Ellen Ginsberg isn’t just a senior vice president, general counsel, and corporate secretary at the Nuclear Energy Institute (NEI), she is a thirty-plus-year veteran whose original plan was to stay only a few years and return to the law firm from which she came.
In the decades Ginsberg has been with NEI, the organization has had five CEOs—she is the only executive remaining from the previous CEO’s tenure—but the evolution at NEI hasn’t rattled her. Instead, she’s embraced the change.
Ginsberg remains enthusiastic about her job because she believes in what she does: advancing nuclear energy as a key component to addressing climate change and using it to raise the standard of living for many communities. She sees a bright future and freely points to nuclear energy’s attributes of carbon-free generation with 24/7 reliability.
Each of the successive CEOs brought a fresh vision for the organization and offered her the opportunity to continue to grow into new leadership areas. “Our current CEO, Maria Korsnick, is energetic, driven, and has great vision,” Ginsberg explains. “She’s given me the opportunity to jump into subjects and projects in which I hadn’t previously had much involvement.”
The new opportunities have been both energizing and challenging.
Up to the Challenge
As challenges go, 2018 was a banner year for NEI and Ginsberg. Although NEI won a landmark victory in federal court, it was not a battle the organization wanted to have to fight: the organization was sued by a former member seeking continued access to a NEI members-only service.
“This was a little bit of a David versus Goliath situation,” Ginsberg explains. “NEI employs just one hundred people. We’re not just member-driven, we’re member-funded. We were going up against a multibillion-dollar company with teams of lawyers at its fingertips. I am pretty sure that they didn’t think we were up to the challenge.”
The litigation lasted ten months but involved an extremely compressed discovery and briefing schedule. While on a much-needed few days off, Ginsberg checked in with her CEO. “I told her that, at each of the many churches we toured, I prayed to the God of Summary Judgment,” she jokes.
Be it prayers, excellent lawyering, or a combination thereof, NEI emerged victorious on all counts with no appeal. “I felt that the work we had done put us in a favorable position,” Ginsberg says. “Obviously, you never know what the court is going to decide, but I strongly discouraged softening our position.”
While it was the right decision, maintaining that stance couldn’t have been easy as the suit presented what felt like an existential threat. The damages sought were in the tens of millions of dollars, hardly pocket change for any trade association.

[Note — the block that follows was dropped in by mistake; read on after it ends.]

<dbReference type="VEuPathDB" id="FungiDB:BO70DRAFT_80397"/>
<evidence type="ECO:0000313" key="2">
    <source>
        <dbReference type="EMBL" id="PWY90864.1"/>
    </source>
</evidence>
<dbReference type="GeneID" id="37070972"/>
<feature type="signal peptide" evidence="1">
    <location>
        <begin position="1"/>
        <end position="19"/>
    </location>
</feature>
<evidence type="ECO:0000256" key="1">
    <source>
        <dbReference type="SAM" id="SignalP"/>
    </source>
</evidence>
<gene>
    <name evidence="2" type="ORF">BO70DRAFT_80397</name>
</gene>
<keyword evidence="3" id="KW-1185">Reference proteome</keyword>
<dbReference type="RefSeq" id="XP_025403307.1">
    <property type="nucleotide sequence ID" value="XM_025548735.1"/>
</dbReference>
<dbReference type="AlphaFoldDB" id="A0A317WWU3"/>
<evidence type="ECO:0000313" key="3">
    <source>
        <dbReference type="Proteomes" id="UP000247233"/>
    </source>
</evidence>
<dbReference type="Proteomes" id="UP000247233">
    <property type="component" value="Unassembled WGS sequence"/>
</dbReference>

Ginsberg exudes a sense of pride in the achievement but is quick to note that NEI would rather focus on meeting its members’ needs and acting as a unifying force for the industry.
Ginsberg, who also serves as corporate secretary, says the current CEO encouraged her to take on improving the nature, quality, and substance of NEI’s governance meetings and other board-level interactions. The changes have led to increased member engagement and support for the organization.
“I really enjoy this work because it not only leverages my legal skills to ensure our compliance,” she explains, “but also requires creative thinking to use the governance platform to gain critical insights from members to advance our efforts on their behalf.”
Recently, Ginsberg widened her responsibilities into another increasingly important area. As NEI’s emphasis on an equitable energy transition expanded, she volunteered to lead the organization’s efforts to ensure that the nuclear energy industry addresses the environmental justice issue head-on.
Ginsberg is enthusiastic about this work because it has allowed her to present the industry’s ongoing efforts to the US Nuclear Regulatory Commission and in other forums, as well as learn from environmental justice thought leaders.
In 2021, she led the effort to establish the industry’s environmental justice principles. “That was no mean feat,” she says. “With the multitude of members and perspectives, it was critical to get every word right and gain consensus on each principle.”
Looking back on her career at NEI, Ginsberg largely credits her success to maintaining strong relationships with colleagues in the nuclear bar, the government, and other associations. She laments that many of the lawyers she has worked with and relied on have retired, but she recognizes that, as she says, “It’s incumbent on me to figure out how to embrace those who follow them.”
“There are many people who begin in government, develop great skills and knowledge, and wind up in a law firm or move up in the ranks of the agency for which they work,” she adds. “It’s so important to develop relationships with lawyers who span the spectrum, as they often are the key to understanding an industry issue or agency position.”